writing, representations of nineteenth-century crowds in parades and festivals, riots or demonstrations were still frequently influenced by the conflicting legacies of French Revolution, yet the same crowds also held the potential to shape a new political world, inspiring contemporary theories of regenerative violence. This course addresses the real and imagined history of the crowd, offering the chance to study the development of mass politics and mass parties, and also to analyse representations of the crowd in literature and film. Beginning with an exploration of the French revolutionary legacy in politics and literature, and of the symbolic importance of Paris in popular politics, the module then addresses the development of new movements and parties around the Dreyfus Affair, and the role of the crowd in theories of leadership, destruction, and regeneration proposed by such writers as Gustave Le Bon and Georges Sorel. The second half of the module encompasses the development of performative politics on right and left in the interwar years, and offers the possibility of comparing the depiction of the crowd in the films of Jean Renoir, Sergei Eisenstein, and Fritz Lang.


    Tutor: Dr Jessica Wardhaugh (Room H4.39) FR2**

    Was there a French fascism in the 1930s? Is Paris a city of the right or the left? How strong is the legacy of de Gaulle in contemporary politics? These are some of the questions that this module will address as it traces the evolving theories, practices, and influence of the right in France from the late nineteenth century to the present day. Looking at key political and intellectual figures such as Charles Maurras and Robert Brasillach, de Gaulle and Chirac, Pétain and Le Pen, the module also considers wider movements and parties, and employs a variety of source material. There will, for example, be opportunities to study royalist posters and caricatures of the late nineteenth century, songs of the 1930s Croix de Feu, and speeches of General de Gaulle. The module will begin with a discussion of right-wing ideology and activity in the nineteenth century, exploring the historiographical contention surrounding the emergence of a ‘new right’ in the fin-de-siècle. Subsequent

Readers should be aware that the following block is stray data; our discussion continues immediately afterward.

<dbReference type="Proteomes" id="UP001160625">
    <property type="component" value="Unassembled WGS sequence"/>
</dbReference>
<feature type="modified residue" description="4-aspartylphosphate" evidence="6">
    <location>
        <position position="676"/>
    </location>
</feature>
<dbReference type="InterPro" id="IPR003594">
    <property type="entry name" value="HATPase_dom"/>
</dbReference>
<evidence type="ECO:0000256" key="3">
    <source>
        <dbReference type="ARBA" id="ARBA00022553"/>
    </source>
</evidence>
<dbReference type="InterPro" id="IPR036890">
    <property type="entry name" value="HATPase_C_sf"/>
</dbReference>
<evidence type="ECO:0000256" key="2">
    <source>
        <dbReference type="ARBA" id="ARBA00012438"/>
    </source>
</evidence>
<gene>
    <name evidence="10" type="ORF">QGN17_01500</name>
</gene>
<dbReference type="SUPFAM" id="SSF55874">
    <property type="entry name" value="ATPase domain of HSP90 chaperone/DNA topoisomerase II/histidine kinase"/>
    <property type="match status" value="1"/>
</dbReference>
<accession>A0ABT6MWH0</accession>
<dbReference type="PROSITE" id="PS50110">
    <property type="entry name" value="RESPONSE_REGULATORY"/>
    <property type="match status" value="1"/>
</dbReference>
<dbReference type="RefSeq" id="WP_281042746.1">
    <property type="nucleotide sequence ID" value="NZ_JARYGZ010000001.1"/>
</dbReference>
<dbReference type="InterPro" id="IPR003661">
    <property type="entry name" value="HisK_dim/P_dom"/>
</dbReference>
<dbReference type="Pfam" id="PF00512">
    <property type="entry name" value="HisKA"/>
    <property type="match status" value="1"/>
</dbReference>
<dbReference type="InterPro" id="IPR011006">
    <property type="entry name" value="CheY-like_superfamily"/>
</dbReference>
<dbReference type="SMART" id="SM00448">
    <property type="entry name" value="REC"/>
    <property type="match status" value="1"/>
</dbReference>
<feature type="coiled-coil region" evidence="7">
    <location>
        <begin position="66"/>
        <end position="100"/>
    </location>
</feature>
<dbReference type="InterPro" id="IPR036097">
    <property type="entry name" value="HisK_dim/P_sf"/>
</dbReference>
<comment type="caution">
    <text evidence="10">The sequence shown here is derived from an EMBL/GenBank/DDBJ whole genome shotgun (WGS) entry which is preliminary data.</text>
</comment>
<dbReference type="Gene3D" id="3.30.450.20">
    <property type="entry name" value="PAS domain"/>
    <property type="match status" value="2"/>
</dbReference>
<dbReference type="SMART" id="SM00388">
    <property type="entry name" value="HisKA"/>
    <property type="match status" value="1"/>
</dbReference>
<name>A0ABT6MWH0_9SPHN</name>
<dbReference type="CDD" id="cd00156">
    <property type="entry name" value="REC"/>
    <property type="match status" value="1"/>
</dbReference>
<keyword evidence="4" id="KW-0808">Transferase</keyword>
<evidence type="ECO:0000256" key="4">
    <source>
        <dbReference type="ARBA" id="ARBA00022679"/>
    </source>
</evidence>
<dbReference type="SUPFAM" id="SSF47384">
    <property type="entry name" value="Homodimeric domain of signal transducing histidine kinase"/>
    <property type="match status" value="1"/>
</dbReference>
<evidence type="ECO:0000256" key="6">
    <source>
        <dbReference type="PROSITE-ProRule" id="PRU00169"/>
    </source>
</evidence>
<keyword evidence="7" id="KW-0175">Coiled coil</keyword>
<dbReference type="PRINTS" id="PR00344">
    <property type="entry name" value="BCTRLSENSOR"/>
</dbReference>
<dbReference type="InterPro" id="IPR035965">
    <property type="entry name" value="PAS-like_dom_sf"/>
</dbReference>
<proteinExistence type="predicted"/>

seminars will examine the development of mass politics in the twentieth century, looking at the importance of veterans and youth movements to the interwar right, and at the varieties of right-wing activity under the German Occupation. There will also be opportunities to compare forms of right-wing leadership and authority, contrasting Pétain with de Gaulle, or de Gaulle with Chirac, and to consider the particular role of Paris in constructing images of leadership and networks of support, whether in May 1968 or in the contemporary parades of the Front National.


    Each TiFFC I module is weighted at 15 CATS and involves two contact hours (lecture + seminar) per week. Students choose two modules (2 x 15 CATS = 30 CATS), selecting one from List A and one from List B. Each individual TiFFC module is examined by an assessed essay (of 2,500 words) and by one-hour examination, with assessed essay and examination answer having equal weight (i.e. each 50%).